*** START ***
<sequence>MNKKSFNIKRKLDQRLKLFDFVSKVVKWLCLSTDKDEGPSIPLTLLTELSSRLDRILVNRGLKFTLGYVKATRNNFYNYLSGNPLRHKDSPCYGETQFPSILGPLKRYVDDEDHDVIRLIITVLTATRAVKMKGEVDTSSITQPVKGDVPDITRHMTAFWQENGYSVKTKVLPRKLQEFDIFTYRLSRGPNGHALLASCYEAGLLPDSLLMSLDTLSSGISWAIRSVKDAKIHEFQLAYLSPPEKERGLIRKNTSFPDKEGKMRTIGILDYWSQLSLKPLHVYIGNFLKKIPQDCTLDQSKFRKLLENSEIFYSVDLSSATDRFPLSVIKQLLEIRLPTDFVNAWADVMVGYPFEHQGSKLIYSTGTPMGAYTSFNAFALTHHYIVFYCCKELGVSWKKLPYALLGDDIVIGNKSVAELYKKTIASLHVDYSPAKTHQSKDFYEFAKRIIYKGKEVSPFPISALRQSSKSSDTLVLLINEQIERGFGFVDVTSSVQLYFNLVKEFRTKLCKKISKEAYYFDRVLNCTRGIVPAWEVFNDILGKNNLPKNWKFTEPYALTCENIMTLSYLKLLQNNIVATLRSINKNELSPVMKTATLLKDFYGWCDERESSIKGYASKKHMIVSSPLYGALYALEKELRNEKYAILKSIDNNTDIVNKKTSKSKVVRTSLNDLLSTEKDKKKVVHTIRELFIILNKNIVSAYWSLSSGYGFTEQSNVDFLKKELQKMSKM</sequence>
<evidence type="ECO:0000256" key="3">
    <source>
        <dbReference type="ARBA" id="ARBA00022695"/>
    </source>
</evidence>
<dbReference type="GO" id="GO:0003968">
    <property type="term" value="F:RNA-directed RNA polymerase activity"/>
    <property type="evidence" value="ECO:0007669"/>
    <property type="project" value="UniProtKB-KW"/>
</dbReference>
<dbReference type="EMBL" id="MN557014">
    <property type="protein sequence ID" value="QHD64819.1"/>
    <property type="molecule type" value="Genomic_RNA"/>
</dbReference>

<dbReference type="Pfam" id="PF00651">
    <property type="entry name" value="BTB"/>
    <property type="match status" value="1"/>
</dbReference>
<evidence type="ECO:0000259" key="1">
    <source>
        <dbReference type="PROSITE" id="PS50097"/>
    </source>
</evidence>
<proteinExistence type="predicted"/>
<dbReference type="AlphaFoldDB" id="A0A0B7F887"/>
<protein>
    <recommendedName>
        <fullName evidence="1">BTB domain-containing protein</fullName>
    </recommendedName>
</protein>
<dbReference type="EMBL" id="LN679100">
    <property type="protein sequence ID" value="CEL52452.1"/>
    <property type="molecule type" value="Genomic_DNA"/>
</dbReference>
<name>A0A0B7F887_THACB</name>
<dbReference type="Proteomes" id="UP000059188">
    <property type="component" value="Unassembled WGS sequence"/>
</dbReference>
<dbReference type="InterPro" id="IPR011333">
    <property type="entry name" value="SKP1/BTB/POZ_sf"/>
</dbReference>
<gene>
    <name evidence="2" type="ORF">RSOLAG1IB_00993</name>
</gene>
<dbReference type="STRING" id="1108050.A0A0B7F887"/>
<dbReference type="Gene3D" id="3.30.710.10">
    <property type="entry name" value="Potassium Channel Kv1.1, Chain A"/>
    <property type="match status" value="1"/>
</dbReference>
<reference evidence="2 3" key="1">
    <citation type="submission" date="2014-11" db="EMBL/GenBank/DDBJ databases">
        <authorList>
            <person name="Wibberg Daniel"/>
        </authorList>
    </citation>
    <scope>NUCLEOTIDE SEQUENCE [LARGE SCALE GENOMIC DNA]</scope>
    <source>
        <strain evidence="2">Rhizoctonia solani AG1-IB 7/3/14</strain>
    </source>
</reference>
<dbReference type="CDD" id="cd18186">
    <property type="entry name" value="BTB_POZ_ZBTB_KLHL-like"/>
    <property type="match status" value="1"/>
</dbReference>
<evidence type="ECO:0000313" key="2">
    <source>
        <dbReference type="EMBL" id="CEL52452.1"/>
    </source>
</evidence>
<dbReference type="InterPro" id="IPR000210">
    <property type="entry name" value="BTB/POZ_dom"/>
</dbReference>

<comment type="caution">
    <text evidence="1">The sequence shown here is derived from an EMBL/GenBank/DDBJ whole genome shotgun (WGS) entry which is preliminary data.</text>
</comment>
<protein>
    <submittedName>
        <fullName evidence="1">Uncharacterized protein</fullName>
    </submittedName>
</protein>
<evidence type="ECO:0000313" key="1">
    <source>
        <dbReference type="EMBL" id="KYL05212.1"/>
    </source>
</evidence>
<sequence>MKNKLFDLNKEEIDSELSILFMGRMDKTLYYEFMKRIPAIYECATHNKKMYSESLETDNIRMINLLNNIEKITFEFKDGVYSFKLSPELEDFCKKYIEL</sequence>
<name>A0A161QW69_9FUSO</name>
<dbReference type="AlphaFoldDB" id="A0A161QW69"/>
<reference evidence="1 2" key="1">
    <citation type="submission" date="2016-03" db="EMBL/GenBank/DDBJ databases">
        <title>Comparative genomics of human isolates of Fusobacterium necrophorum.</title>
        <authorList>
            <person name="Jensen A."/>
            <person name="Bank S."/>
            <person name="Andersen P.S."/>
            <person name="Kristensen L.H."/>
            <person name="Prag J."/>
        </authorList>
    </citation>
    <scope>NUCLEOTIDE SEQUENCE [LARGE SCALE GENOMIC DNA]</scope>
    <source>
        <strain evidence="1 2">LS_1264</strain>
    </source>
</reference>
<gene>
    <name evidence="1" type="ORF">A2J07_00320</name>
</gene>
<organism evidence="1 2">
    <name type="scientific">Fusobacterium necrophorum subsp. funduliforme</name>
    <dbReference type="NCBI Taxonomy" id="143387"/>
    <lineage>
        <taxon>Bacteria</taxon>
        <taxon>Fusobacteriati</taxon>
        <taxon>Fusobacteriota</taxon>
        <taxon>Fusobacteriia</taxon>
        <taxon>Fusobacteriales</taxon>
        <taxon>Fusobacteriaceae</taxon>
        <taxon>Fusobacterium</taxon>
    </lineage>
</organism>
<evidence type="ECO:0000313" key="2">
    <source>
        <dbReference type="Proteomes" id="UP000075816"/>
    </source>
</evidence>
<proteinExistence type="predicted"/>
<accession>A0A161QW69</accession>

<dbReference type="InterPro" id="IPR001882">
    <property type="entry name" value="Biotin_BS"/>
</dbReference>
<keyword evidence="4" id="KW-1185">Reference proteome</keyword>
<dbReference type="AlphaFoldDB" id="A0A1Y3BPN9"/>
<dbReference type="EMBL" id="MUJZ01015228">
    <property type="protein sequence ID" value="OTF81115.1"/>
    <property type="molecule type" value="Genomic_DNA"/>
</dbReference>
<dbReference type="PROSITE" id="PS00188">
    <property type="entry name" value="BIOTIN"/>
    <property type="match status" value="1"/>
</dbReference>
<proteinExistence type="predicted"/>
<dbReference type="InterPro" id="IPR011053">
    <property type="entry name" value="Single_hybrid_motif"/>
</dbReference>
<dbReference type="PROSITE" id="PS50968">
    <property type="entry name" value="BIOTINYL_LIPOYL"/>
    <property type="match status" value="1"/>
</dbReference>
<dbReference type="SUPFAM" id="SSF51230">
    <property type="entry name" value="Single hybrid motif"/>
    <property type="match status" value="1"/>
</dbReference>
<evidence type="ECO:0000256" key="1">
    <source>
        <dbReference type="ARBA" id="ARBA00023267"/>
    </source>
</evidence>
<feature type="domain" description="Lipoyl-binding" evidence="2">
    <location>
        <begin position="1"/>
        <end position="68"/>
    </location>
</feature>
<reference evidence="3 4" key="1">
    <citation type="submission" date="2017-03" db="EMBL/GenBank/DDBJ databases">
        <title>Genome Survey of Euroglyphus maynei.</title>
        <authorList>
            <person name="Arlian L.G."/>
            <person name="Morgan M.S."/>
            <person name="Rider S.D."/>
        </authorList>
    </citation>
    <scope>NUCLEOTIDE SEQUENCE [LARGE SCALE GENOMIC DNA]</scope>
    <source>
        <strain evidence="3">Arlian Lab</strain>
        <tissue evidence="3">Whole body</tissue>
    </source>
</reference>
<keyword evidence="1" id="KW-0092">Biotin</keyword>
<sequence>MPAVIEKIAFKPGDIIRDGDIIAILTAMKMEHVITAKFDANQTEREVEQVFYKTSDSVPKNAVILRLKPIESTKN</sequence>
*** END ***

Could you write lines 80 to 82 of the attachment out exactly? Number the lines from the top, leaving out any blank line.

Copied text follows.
    </submittedName>
</protein>
<evidence type="ECO:0000313" key="1">